Evita: The Making of a Superstar – BBC 2

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I’ve got the worst singing voice in the entire known universe, but practically the first thing I did in Buenos Aires was sing (quietly) “Don’t Cry For Me Argentina” outside the Casa Rosada. It had to be done!   It’s such an iconic song, from such an iconic musical – which, according to Suzy Klein on BBC 2, is Donald Trump’s favourite musical and was so admired by Maggie Thatcher that it led her to say she said she hoped someone’d write a musical about her.  Let’s not go there!   South American history isn’t widely taught in schools in English-speaking countries, but we’ve all heard of Eva Peron.  And we all know that song.

Our group went to a gloriously touristy Argentinian evening, involving large steaks and people (not us) dancing the tango. It also involved someone singing “Don’t Cry For Me Argentina”, which really surprised me.  OK, it was a tourist thing, but I wouldn’t have expected Argentinians to be into Evita.  Quite apart from the fact that it’s a British musical and Anglo-Argentinian relations aren’t exactly warm, it doesn’t portray Eva Peron very favourably.  The expression “scheming tart” was how one of the people interviewed on this programme summed it up.

And she really is still hero-worshipped by a lot of people in Argentina. Our local guide, clearly a very intelligent woman with intensive knowledge of Argentinian history, couldn’t praise her highly enough.  Many political leaders are greatly revered, but that’s usually because they led a country to greatness, or to independence, or saw it safely through a time of great peril.  Eva Peron didn’t do anything of those things.  She wasn’t even a political leader: she was just married to one.  She was, as we’re reminded at the very start of Evita, known as “the Spiritual Leader of the Nation”.  There aren’t too many other people seen in those terms.  Gandhi’s the only one who immediately springs to mind – and he certainly didn’t wear expensive clothes and go on glamorous Rainbow Tours.  To this day, many Argentinian households have pictures of Eva Peron on their walls.  Often next to depictions of the Virgin Mary.

The only other person who seems to be so adored in Argentina is Diego Maradona, and the least said about him, the better. And I see that the final of the Copa Libertadores, between Boca Juniors and River Plate, has had to be postponed because of hooliganism.  That’s actually quite relevant to Evita, because Boca Juniors have always been seen as the team of the poor/descamisados and River Plate as the team of the rich.

I’m not sure what story this programme was actually trying to tell. Was it the story of Eva Peron, the story of Evita the musical or the story of 1970s/1980s culture?  It seemed to be a bit of all three.  Maybe the same theme runs through all three – the cult of hype and image and celebrity.  But that’s one thing with a film or a musical or a pop group, and quite another with someone who has huge political and financial clout.

Tim Rice informed us that he first became interested in Eva Peron when he got some Argentinian stamps for his boyhood stamp collection, and wondered why they bore the picture of a woman who wasn’t a queen! And that, years later, he heard something about her on the radio, and decided to write a musical about her.  It’s certainly a great story – rags to riches, a tragically early death, hero worship, etc – but it’s still a strange choice.  The Perons wouldn’t have been well-known in Britain at the time.  And, even before the Falklands War, making a musical about Argentinian politics was hugely controversial.  Some people accused him of glorifying fascism.  And Eva Peron is a very controversial and divisive figure.  The musical couldn’t make that any clearer.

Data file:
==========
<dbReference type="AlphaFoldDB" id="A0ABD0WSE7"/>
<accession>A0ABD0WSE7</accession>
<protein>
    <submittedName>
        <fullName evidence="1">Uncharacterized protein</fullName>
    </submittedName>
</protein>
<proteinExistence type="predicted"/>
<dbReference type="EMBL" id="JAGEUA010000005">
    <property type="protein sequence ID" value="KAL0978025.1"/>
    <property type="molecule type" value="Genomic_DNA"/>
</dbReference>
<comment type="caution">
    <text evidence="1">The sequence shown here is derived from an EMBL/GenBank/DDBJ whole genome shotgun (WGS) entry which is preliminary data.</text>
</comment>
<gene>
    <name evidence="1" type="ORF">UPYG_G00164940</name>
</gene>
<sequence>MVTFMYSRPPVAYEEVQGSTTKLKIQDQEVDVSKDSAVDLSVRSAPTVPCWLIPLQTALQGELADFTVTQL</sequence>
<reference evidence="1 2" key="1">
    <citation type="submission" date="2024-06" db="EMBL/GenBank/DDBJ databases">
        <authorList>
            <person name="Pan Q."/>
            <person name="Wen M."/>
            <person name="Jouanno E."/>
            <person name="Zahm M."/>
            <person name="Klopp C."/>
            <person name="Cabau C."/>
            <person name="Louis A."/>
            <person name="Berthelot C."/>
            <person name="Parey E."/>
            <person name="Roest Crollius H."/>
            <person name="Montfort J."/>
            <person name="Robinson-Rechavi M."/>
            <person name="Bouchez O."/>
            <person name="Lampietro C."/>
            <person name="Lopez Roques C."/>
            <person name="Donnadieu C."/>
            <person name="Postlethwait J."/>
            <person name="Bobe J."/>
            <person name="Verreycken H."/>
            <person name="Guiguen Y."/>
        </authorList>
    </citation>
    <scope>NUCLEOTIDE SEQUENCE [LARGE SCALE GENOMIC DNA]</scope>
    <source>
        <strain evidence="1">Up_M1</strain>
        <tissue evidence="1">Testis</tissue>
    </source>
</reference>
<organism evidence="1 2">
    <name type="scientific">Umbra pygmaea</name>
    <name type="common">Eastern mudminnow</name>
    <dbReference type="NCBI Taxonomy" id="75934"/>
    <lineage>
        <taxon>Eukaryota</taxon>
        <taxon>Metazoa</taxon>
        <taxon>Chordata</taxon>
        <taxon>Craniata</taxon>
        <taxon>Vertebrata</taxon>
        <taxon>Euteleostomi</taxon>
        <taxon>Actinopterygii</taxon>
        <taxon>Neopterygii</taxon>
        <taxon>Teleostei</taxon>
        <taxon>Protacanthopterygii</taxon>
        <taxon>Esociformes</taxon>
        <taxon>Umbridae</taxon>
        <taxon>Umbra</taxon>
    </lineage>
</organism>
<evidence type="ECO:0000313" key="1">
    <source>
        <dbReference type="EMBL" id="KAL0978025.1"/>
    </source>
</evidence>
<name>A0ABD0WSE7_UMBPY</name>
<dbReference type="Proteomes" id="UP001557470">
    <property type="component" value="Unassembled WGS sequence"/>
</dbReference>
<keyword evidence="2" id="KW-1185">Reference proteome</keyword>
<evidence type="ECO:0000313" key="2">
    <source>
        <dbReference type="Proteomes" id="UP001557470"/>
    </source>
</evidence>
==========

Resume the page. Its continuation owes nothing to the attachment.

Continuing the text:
This was all very interesting, but the programme then veered off the subject of Eva Peron and on to the subject of how the musical was tied in with both the idea of powerful female leaders and the media obsession with celebrity. I’m not sure that either Eva Peron or Margaret Thatcher, whilst they had ambition and ruthlessness in common, would take very kindly to being compared to each other.  There are probably more comparisons to be drawn between Eva Peron and Diana, Princess of Wales, in terms of the “people’s princess” rubbish, but the programme didn’t so much draw comparisons between the two as say that the media were obsessed with the musical and its stars and that that obsession then moved on to Diana.  Er, it’s a great musical, but how on earth can you claim that Elaine Paige & co got the same level of media attention as Diana did?!

All the talk about the hype was actually quite sad. OK, obviously you’ve got to have publicity, to get bums on seats and make money, but it all seemed so cynical.  Much as it annoys me when anything isn’t historically accurate, I love the interplay between Eva Peron and Che Guevara in Evita. It’s so well done.  That bit where they dance together, and he goes on about how she’s conning everyone and she goes on about she can’t really do anything else within the Argentinian system, is just incredible.  It says so much about Argentina, and South American politics in general.  So I was rather upset to hear that the reason for including Che wasn’t to make some great political point but a) to appeal to the public by bringing in a household name and b) to provide a glamorous and romantic male lead role in which an attention-grabbing good-looking bloke could be cast.  OK, Antonio Banderas would be reason enough to watch the film version, even without the music and the history, but … well, it all sounds so cynical!  Boo!!